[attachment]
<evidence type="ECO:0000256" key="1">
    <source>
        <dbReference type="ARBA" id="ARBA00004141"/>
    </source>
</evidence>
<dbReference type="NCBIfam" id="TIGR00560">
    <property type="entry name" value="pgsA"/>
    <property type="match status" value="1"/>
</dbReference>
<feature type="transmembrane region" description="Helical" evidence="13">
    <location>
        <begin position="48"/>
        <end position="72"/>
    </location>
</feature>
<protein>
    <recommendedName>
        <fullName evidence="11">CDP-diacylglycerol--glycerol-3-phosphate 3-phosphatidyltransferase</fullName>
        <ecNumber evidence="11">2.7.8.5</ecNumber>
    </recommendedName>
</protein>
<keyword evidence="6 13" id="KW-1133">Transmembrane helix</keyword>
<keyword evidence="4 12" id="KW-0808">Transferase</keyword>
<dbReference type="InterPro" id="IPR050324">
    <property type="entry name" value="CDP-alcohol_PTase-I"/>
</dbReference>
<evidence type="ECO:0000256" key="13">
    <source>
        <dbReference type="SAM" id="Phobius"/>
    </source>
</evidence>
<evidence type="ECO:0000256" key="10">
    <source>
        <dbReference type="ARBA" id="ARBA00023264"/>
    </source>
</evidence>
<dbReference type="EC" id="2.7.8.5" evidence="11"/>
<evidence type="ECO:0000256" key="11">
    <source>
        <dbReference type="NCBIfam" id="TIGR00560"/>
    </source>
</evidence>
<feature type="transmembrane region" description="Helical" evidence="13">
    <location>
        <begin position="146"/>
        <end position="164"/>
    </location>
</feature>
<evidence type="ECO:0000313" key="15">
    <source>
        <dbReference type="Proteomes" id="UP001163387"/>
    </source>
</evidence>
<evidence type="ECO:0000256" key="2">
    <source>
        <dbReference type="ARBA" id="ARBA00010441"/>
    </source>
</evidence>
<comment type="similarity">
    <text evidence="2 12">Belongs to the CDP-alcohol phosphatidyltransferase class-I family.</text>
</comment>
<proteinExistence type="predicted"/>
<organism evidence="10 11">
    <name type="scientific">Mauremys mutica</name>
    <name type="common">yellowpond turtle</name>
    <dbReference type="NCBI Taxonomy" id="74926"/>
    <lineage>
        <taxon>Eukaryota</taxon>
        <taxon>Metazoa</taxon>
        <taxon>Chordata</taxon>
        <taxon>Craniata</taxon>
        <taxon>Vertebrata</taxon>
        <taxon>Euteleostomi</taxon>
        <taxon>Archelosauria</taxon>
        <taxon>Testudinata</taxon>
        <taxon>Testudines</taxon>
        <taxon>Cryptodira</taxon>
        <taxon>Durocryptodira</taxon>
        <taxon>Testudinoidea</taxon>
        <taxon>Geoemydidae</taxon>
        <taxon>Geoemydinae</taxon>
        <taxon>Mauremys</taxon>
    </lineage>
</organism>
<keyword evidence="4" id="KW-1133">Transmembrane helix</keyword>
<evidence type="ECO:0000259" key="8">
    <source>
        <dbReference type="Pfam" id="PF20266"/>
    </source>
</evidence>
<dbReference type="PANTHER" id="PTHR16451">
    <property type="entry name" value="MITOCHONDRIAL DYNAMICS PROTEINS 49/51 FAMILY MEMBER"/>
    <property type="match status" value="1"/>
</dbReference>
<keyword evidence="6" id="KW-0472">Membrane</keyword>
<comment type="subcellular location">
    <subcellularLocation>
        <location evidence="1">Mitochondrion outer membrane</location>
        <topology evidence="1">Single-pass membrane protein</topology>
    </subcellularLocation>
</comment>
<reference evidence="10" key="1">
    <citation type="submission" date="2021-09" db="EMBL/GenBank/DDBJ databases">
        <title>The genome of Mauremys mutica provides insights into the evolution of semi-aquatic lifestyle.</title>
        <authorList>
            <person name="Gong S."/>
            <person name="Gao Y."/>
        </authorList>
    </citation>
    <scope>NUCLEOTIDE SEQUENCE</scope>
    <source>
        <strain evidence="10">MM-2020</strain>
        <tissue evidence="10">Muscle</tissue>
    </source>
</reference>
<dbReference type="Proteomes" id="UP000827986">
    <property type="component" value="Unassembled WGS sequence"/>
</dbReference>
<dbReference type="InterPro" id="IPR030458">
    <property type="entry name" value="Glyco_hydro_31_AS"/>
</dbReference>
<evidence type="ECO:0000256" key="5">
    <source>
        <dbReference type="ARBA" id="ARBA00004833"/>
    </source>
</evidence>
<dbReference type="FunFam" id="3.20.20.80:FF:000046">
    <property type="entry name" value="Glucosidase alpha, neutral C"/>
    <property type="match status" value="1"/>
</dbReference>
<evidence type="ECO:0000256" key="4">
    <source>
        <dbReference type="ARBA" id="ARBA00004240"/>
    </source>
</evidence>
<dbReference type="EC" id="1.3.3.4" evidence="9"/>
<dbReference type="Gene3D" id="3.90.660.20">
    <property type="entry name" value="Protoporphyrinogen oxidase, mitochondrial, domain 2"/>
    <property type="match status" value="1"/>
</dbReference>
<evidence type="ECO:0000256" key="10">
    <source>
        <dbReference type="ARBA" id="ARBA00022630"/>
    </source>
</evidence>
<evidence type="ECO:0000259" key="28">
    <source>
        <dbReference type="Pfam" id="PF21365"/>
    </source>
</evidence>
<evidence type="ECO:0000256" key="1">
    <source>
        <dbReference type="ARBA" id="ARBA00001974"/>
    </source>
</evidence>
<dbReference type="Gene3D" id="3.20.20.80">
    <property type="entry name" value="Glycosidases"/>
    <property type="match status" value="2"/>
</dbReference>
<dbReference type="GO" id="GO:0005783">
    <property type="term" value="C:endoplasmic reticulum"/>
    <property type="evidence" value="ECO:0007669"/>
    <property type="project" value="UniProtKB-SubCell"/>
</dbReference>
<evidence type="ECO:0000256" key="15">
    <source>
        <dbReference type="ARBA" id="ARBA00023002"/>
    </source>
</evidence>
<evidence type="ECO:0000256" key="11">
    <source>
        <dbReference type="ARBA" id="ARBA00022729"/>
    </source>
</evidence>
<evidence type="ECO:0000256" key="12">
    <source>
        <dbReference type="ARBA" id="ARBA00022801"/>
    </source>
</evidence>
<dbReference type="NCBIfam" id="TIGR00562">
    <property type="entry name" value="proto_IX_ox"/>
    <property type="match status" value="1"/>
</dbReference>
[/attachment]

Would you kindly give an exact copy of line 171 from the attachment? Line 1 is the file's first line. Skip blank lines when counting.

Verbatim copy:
    <source>